Lighthouse of Cabo de São Vicente

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The Lighthouse of Cabo de São Vicente (Portuguese: Farol do Cabo de São Vicente) is beacon/lighthouse located along the coastal peninsula of Sagres Point in the civil parish of Sagres, in the Portuguese municipality of the Vila do Bispo. Not to be confused with the Lighthouse of Ponta de Sagres, which is the located further to the edge of the extreme southwest cape of the civil parish, southwest of the Fortress of Sagres.


A rudimentary lighthouse existed on the cape since 1520, in a special tower constructed on the site of the convent. Between 1521 and 1557 a tower was ordered constructed by King D. John III to defend the coast from attacks from marauding soldiers. Yet, in 1587, the tower was destroyed by the English privateer Francis Drake, and only returned to operation in 1606, following its restoration by order of King Phillip II. The lighthouse of Cape St. Vincente, or the Lighthouse of D. Fernando, was ordered constructed by Queen D. Maria II, and began operating in October 1846, in the 16th century Franciscan convent. It was originally illuminated by olive oil lamp consisting of two clarions that rotated every two seconds, and a range of 6 nautical miles (11 km; 6.9 mi). Following an initial period of operation, the lighthouse was abandoned and almost fell into ruin; a survey of the site indicated its deplorable state by 1865. Due to its state and poor performance of its light, work began on remodelling the structure began in 1897. The tower was increased 5.7 metres (19 ft), and its optic was substituted with a new mechanism. Work on the site lasted 11 years, and in 1908 the lighthouse began operating with a 1,330-millimetre (52 in) Fresnel lens, making it one of the largest optics used in Portuguese lighthouses and one of the 10 largest in the world. It consisted of three 8-square-metre (86 sq ft) panels with 313 kilograms (690 lb) of mercury. The original beacon installed had a constant five rotations, but was replaced by an incandescent gas lamp. Its rotation was maintained with a clockwork system, allowing it to have a periodicity of 15 seconds, and range of 33 miles (53 km). In 1914, a signal horn was installed. In 1926, a generator was installed, permitting an easy transition from petrol to electricity. Due to the necessities of the Second World War, in 1947 deflector panels were installed, allowing the lighthouse to function both for terrestrial and maritime navigation. The following year, it was finally connected to the public electrical grid. In 1982 the lighthouse was automated and, at the same time, it began to control the neighbouring lighthouse in the adjacent cape, supporting a small staff on duty. Following the remodeling in 1990, the optic's rotation was automated 2001.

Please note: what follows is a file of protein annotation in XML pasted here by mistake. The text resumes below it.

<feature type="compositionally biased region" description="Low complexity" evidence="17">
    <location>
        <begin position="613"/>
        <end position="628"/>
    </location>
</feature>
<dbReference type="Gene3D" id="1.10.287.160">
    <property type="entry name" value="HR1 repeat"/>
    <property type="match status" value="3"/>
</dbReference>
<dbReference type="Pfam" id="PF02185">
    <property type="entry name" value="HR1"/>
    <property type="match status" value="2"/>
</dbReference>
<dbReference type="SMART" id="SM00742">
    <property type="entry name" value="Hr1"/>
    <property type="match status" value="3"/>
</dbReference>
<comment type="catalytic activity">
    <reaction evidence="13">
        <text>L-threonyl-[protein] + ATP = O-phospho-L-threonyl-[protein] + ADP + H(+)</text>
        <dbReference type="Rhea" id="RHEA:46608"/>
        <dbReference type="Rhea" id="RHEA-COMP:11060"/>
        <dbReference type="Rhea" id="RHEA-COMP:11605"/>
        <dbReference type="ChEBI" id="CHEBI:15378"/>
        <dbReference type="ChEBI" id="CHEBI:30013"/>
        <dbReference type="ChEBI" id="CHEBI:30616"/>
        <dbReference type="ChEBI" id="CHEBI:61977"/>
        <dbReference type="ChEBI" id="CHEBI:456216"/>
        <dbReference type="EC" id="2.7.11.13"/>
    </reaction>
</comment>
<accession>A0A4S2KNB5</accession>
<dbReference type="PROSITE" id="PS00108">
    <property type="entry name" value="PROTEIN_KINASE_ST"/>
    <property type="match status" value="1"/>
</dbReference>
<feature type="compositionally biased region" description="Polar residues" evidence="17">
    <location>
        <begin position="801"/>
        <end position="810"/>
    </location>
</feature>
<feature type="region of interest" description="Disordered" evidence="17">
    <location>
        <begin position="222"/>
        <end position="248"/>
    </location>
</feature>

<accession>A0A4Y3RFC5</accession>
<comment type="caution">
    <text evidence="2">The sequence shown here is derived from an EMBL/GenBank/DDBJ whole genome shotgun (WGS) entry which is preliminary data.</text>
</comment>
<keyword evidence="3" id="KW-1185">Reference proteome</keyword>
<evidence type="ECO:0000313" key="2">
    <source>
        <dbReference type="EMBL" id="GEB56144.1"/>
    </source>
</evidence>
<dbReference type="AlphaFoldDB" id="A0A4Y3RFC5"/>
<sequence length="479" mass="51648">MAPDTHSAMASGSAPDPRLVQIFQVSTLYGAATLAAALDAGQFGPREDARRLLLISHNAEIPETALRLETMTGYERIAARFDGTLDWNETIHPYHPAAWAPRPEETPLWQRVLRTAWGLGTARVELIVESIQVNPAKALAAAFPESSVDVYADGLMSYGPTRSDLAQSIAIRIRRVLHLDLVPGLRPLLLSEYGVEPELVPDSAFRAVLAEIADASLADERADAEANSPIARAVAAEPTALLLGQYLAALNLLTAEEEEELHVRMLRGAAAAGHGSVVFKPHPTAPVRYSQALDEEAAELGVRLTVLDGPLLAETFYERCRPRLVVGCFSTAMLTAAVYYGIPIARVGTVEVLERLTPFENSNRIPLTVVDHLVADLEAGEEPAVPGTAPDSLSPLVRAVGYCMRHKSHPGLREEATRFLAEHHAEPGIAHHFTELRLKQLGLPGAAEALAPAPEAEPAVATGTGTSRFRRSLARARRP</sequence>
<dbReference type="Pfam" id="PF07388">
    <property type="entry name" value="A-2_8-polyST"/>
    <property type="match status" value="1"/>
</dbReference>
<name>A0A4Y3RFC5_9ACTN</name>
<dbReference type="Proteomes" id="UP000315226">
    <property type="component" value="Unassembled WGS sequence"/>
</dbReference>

The lighthouse is situated on the tip of the Cape of St. Vincent, located 7 km (4.3 mi) from the western edge of the civil parish of Sagres, guarding one of the world's busiest shipping lanes. The traditional land's end of Europe, the extreme southwesternmost point on the continent, it was an essential landfall for sailors returning from Africa and the Americas. One of the most powerful lighthouses in Europe (the most powerful being Phare du Creach on the French island of Ushant, off the coast of Brittany); its two 1,000 W lamps can be seen as far as 60 km (37 mi) away. The 28-metre (92 ft) round cylindrical stone tower, with lantern and gallery, rises from a 2-/3-story keeper's complex. The beacon itself has operated with a hyper-radiant Fresnel lens (larger than 1st order) since 1908, with a focal plane of 86 metres (282 ft) and demonstrating one quick white flash every 5 seconds. The unpainted lighthouse tower includes red-painted lantern and the keeper's white-painted house with red roof. A fog horn has given two 5-second blasts every 30 seconds. Its position at land's end attracts visitors annually, and the Portuguese navy constructed a visitor center and museum on the site. The lighthouse and museum open are open to the public on Wednesday afternoons.
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